Turkey said on Wednesday a US-led coalition will soon launch a “comprehensive battle” against Islamic State militants from Turkish air bases, but Syria said any military action not coordinated with Damascus would breach its sovereignty.
NATO-member Turkey formally agreed to open its air bases to U.S. and coalition aircraft last month, a major policy change after years of reluctance in taking a frontline role against the Islamist fighters pressing on its borders.
Ankara and Washington have been working on plans to provide air cover for a group of U.S.-trained Syrian rebels and jointly sweep Islamic State from a strip of territory stretching about 80 km (50 miles) along the Turkish frontier.
“As part of our agreement with the US we have made progress regarding the opening up of our bases, particularly Incirlik,” Foreign Minister Mevlut Cavusoglu told state broadcaster TRT, referring to a major air base near the southern city of Adana.
“We’re seeing that manned and unmanned American planes are arriving and soon we will launch a comprehensive battle against Islamic State all together,” he said during a trip to Malaysia.
Syrian Foreign Minister Walid al-Moualem was quoted by state television on Wednesday as saying Syria supported efforts to combat Islamic State provided they were coordinated with Damascus.
“For us in Syria there is no moderate opposition and immoderate opposition. Whoever carries weapons against the state is a terrorist,” he was quoted as saying during a visit to ally Iran, adding Damascus had been informed about the presence of the US-trained rebels.
“The United States contacted us before they sent in this group and said they are fighting against Daesh (Islamic State) and not the Syrian army at all,” he said.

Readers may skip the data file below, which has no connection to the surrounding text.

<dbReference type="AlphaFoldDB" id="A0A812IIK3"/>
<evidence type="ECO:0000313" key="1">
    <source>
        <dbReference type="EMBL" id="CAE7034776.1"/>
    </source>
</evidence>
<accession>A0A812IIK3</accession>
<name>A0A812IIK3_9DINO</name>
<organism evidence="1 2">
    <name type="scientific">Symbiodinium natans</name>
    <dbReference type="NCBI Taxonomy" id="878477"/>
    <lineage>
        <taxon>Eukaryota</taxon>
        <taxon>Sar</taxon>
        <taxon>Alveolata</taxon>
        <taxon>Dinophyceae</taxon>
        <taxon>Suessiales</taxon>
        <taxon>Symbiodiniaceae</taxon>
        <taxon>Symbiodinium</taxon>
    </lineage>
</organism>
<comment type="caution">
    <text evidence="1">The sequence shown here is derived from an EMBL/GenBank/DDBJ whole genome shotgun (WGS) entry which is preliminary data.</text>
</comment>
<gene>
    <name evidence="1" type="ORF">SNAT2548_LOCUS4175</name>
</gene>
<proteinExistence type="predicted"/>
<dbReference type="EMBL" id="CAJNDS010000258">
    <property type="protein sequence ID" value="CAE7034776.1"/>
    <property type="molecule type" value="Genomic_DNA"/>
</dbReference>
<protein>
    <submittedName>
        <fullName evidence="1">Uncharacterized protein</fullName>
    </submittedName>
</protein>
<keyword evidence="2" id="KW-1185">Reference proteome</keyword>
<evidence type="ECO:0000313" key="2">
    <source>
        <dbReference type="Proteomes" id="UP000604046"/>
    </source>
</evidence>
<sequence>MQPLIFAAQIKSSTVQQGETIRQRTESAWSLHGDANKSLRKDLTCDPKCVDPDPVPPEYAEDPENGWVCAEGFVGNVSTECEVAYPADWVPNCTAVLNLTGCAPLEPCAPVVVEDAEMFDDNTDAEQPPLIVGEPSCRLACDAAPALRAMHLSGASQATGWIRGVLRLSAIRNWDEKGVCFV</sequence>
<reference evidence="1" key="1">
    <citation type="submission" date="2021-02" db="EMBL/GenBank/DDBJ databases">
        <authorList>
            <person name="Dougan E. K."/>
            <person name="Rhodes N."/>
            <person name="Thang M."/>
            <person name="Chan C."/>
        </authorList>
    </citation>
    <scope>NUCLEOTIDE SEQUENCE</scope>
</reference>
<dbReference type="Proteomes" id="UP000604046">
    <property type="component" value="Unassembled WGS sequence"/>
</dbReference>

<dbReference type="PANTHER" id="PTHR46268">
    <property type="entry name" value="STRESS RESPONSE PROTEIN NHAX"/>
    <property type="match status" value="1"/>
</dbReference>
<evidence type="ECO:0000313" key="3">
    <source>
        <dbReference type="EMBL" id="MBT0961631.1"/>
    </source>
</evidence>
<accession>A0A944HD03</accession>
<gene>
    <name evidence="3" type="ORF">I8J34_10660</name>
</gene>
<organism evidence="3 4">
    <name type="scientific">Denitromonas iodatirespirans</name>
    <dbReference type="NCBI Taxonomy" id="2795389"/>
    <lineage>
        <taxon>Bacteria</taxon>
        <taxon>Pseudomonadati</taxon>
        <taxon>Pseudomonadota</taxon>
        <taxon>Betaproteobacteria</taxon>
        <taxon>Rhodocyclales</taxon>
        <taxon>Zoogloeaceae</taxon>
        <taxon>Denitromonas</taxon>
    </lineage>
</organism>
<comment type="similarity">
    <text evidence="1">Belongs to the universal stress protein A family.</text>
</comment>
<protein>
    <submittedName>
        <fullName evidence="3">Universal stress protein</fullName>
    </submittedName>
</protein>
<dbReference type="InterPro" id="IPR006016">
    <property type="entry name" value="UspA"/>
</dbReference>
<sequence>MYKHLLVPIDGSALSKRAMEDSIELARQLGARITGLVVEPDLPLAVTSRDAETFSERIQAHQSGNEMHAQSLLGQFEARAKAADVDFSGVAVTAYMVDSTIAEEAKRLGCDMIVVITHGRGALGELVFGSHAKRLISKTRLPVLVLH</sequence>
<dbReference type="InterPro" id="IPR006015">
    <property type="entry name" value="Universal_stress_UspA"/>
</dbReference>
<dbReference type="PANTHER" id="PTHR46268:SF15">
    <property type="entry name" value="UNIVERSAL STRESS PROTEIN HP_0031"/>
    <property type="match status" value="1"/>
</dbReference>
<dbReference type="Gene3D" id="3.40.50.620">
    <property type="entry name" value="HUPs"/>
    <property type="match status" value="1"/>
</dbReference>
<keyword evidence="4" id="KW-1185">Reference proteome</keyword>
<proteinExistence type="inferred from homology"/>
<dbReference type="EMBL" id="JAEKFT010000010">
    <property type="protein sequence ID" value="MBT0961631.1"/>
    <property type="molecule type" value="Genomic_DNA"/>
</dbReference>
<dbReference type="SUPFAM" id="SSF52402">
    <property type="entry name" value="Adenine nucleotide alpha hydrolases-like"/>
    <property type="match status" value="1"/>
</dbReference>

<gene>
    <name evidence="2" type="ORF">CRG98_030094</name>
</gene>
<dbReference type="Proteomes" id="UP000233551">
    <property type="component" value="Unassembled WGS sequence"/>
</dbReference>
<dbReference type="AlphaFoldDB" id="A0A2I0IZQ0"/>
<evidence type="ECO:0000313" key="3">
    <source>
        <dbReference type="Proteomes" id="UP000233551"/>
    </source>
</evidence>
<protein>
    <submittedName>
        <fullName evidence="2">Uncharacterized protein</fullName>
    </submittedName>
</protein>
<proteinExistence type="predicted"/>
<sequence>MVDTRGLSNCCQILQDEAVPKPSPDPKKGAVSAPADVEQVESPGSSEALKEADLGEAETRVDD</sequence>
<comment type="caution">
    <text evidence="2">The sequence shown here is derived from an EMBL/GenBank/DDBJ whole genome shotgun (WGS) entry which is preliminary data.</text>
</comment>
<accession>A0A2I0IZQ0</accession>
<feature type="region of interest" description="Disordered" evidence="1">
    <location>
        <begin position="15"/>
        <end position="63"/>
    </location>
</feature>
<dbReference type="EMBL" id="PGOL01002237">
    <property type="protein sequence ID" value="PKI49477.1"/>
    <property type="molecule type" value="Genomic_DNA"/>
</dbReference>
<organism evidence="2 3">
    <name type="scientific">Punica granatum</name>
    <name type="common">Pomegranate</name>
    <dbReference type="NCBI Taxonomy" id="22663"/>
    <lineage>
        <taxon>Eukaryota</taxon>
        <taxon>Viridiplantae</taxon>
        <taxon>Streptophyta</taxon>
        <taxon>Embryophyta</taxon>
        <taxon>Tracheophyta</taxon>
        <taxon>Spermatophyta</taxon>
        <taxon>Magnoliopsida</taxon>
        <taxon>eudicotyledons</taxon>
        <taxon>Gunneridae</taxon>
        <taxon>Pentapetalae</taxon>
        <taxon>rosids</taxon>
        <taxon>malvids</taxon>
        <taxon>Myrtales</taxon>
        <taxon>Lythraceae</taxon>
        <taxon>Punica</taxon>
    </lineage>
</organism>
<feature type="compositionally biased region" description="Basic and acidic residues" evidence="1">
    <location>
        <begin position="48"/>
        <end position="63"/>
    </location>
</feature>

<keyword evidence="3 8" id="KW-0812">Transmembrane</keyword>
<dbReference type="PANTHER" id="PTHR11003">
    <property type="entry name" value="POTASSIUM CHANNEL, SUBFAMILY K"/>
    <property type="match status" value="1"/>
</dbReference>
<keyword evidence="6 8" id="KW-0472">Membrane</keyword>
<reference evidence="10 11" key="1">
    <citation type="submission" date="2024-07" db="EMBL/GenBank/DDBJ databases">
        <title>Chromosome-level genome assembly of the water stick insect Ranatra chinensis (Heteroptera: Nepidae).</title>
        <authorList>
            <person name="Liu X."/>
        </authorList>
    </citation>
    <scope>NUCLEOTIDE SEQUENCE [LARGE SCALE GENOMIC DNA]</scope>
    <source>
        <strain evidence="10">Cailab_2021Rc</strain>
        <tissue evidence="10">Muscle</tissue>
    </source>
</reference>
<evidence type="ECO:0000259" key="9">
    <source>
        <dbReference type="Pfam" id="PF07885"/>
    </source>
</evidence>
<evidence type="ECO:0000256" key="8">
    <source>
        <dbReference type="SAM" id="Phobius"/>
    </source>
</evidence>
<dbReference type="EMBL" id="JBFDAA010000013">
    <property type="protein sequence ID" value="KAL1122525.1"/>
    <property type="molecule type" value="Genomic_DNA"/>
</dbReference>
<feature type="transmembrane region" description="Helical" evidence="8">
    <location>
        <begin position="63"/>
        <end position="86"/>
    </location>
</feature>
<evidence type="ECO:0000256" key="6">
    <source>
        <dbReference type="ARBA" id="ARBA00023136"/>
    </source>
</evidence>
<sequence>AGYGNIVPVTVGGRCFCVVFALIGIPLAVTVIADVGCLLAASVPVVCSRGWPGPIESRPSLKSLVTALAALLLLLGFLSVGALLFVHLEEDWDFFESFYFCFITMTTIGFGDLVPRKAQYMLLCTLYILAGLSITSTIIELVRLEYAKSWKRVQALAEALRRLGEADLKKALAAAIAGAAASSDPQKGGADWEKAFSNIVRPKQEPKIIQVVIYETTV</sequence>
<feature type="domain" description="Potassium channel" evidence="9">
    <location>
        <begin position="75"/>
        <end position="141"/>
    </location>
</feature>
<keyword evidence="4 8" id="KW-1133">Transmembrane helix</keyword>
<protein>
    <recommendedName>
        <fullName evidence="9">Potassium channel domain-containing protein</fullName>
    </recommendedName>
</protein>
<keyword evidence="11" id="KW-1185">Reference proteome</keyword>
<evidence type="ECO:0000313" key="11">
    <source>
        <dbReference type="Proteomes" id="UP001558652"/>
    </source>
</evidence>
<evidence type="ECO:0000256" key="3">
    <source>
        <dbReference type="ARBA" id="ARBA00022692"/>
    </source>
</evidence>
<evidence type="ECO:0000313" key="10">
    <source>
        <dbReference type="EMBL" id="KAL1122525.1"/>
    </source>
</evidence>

“We said we support any effort to combat Daesh in coordination and consultation with the Syrian government, otherwise it will be a breach of Syrian sovereignty.”
Diplomats familiar with the coalition plans say cutting off Islamic State’s access to the Turkish border, over which foreign fighters and supplies have flowed, could be a game-changer in the fight against the insurgents.
The core of the US-trained rebels, who number fewer than 60, will be highly equipped and be able to call in close air support when needed, they say.
But there are major challenges.
Washington said on Tuesday it had indications some of the rebels trained by its military were captured by fighters from al Qaeda’s Syria wing, Nusra Front, underscoring the vulnerability of a group only deployed to the battlefield in recent weeks.
Turkey is meanwhile distrustful of the Syrian Kurdish YPG militia, which has proved a useful U.S. ally in fighting Islamic State, and which controls adjacent territory. Ankara wants the Kurdish guerrillas to advance no further than the Euphrates river, on the eastern fringe of the planned “safe zone”.
Turkey launched several air strikes against Islamic State fighters in northern Syria just under two weeks ago after one of its soldiers was killed in cross-border fire. It also carried out near-simultaneous attacks on camps belonging to the PKK Kurdish militant group in northern Iraq.
Opponents have accused President Tayyip Erdogan of using the war against Islamic State as a cover for preventing Kurdish gains, pointing out the air strikes against the PKK have so far been heavier than those against the Islamist radicals.
Turkish officials deny the campaign against Islamic State is a cover, saying the offensive is a joint operation with the coalition and will only begin in earnest when Washington and its allies are ready.
“There are other countries within the coalition … interested in joining such as Britain and France, while among the countries in the region, there is a possibility that Saudi Arabia, Qatar and Jordan will take part,” Cavusoglu said.
“Islamic State poses the biggest threat to Turkey both because it is right on the other side of our border and also due to the flow of foreign fighters. It has to be eliminated.”
Islamic State has seized large parts of Syria and neighbouring Iraq in its drive to create a caliphate.
Erdogan has said the “safe zone” created by pushing out Islamic State could allow 1.7 million refugees in Turkey to start going home. U.S. officials say this is not the main aim, while the United Nations has warned against calling it a “safe zone” unless the protection of civilians can be guaranteed.